- 0Feb 24, '09 by missionnurseI am creating a new set of pre-employment tests for RNs & LPNs and also for CNAs.
What types of questions do y'all use for the pre-employment testing? Do you just administer a math test,
or do you include basic skills as well. I would appreciate any resources you use as well as any advice!
- 0Feb 24, '09 by Whispera, BSN, MSN, APRN, CNSWhere I worked most recently there wasn't any pre-employment testing done for newly hired nurses (no CNAs were hired during the time I worked there, so I don't know what would have been done for them). The boss assumed if they had a positive work history and had NCLEX/were licensed, testing wasn't needed. Probably pretty naive, eh? There WAS yearly training and checkoffs of skills and knowledge, though, for all nurses.Last edit by Whispera on Feb 24, '09
- 0Jun 15, '10 by shemeekAnd this is the way it should be. I'm a new Grad and seeking employment, i'm having to pre test for employment and the test have had plenty of pharm questions ie. which pill can be crushed? Isnt the answer to that on just about every med cart in the drug book? I passed the NCLEX and had no idea i would have to continue to test to get a job What happened to on the job training. I'm a new graduate with no work experience and i"m having a really hard time trying to get started.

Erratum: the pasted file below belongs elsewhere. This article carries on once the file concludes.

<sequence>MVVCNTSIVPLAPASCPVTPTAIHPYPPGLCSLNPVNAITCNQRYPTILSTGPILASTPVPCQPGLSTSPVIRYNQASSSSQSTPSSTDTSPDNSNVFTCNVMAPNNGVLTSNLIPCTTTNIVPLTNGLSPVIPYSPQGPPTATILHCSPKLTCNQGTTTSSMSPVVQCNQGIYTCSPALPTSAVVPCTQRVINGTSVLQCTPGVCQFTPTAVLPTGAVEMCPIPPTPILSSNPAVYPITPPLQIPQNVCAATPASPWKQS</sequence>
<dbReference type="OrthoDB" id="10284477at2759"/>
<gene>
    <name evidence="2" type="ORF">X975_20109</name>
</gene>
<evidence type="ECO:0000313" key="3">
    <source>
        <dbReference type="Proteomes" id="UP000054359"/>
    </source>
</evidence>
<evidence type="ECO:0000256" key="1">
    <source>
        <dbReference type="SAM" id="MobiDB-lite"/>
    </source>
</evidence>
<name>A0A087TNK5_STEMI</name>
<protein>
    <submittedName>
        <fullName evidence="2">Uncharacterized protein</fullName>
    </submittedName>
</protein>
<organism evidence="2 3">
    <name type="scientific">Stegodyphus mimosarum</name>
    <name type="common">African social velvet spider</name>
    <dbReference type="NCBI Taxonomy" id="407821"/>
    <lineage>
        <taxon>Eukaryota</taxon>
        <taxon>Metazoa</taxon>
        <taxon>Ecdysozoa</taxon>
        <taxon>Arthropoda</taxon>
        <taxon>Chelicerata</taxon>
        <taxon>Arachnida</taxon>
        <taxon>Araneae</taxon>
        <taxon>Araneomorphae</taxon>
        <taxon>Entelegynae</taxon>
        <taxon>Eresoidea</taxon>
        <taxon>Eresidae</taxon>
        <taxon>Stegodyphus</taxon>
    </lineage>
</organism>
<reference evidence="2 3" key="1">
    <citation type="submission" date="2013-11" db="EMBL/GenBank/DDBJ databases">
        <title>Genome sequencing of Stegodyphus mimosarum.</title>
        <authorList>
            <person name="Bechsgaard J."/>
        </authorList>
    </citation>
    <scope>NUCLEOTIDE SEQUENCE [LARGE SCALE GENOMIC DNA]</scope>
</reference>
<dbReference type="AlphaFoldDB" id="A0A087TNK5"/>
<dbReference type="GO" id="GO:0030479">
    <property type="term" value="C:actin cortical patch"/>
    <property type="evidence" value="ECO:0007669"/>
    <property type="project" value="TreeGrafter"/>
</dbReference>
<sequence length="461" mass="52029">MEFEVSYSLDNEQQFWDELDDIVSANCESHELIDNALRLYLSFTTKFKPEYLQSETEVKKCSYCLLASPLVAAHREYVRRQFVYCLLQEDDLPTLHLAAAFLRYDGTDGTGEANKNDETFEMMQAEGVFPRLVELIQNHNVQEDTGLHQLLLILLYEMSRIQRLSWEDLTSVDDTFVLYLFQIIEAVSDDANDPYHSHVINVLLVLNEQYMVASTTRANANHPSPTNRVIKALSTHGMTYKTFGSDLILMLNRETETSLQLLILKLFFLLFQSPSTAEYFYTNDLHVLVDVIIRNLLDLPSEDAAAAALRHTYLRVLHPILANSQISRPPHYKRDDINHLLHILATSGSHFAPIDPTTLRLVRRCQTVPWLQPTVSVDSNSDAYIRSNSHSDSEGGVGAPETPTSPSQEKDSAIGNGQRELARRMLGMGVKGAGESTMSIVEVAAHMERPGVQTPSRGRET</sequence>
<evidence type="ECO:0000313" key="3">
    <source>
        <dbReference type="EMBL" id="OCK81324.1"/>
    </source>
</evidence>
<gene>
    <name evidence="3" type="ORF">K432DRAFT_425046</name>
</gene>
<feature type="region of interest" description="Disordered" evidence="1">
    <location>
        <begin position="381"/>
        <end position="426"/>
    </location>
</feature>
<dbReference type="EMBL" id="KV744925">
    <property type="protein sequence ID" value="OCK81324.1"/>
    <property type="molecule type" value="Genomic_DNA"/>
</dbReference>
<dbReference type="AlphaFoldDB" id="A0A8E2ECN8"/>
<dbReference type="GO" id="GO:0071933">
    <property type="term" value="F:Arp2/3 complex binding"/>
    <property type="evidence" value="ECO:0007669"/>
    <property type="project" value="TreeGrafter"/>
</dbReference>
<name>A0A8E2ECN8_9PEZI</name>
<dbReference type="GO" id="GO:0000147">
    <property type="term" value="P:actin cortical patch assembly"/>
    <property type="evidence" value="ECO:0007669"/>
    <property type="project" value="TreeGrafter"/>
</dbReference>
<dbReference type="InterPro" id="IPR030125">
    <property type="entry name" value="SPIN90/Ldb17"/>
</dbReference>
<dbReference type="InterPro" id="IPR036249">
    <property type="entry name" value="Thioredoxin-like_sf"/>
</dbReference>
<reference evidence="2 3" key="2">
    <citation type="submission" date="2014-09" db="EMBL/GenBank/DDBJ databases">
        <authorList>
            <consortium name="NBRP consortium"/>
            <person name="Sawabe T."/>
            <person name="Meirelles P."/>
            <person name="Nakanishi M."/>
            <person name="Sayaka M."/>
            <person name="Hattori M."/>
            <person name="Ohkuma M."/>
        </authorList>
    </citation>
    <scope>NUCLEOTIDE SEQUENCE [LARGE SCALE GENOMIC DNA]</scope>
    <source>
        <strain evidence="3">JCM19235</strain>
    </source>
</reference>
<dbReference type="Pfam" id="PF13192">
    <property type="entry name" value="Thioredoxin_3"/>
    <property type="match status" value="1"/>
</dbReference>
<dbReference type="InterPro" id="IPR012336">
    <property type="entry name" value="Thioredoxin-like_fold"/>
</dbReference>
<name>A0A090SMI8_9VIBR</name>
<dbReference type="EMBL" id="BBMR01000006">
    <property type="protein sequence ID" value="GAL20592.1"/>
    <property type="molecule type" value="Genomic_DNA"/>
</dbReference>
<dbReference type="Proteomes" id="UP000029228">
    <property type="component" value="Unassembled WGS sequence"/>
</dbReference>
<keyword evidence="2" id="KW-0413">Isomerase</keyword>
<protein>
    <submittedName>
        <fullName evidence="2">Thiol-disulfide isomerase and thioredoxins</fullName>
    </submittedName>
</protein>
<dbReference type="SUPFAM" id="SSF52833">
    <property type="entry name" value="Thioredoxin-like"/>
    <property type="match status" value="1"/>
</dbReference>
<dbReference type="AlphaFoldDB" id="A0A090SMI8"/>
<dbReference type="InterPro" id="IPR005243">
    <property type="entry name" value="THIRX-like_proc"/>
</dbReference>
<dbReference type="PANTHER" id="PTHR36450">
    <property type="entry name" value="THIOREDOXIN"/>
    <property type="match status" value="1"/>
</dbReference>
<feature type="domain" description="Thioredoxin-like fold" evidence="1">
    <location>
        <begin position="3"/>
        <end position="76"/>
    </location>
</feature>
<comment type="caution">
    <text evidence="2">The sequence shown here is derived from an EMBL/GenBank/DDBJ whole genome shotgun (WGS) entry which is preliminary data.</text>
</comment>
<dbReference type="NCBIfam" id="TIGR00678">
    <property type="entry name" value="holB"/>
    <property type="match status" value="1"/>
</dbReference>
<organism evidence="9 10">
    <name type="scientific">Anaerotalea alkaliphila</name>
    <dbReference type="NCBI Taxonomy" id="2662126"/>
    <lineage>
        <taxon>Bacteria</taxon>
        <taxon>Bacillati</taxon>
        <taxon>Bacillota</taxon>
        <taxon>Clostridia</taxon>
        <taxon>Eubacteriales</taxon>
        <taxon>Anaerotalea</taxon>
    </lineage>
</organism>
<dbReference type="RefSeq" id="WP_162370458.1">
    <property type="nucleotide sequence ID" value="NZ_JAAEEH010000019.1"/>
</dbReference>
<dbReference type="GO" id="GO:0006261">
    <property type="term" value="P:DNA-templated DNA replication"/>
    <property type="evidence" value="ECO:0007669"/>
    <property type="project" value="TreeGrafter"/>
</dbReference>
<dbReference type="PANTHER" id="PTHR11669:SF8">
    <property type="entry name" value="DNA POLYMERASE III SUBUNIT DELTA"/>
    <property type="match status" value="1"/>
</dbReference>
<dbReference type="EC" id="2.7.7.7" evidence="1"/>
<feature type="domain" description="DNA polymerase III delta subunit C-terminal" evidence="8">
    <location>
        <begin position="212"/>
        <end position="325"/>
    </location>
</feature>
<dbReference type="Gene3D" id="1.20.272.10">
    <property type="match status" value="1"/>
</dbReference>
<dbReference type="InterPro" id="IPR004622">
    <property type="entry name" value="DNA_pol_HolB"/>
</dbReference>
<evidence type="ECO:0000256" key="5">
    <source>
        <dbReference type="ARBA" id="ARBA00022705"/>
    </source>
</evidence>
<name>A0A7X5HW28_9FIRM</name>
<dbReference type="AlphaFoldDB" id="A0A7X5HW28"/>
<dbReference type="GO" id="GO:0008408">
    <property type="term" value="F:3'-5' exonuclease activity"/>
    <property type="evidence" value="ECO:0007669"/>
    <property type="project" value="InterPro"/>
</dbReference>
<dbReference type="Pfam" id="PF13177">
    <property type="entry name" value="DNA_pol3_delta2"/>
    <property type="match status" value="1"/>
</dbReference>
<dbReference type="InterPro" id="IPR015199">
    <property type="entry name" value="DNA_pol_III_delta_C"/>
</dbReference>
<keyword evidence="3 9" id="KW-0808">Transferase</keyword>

- 0Jun 23, '10 by HouTx Guidemissionnurse,
BE VERY CAREFUL - all employment-related "tests" must meet Federal standards (Uniform Guidelines for Employee Selection Procedures 41 CFR Part 60-3). Violation of these requirements exposes the organization to big-time penalties, particularly if there is any adverse impact associated with the tests.
I would strongly advise you to only use commercial testing instruments that have already been found to be reliable and valid - or to hire an expert to develop them for you and maintain all of the documentation needed to show how reliability & validity were established. These may be more expensive, but they are a fraction of the cost of defending yourself against an employment law problem.
Remember, it doesn't cost a cent to report an employer for EEO violations & there are many attorneys that have become millionaires through contingency fees on just these types of lawsuits. It's a scary world out there for workplace eduators - be sure you understand all the rules.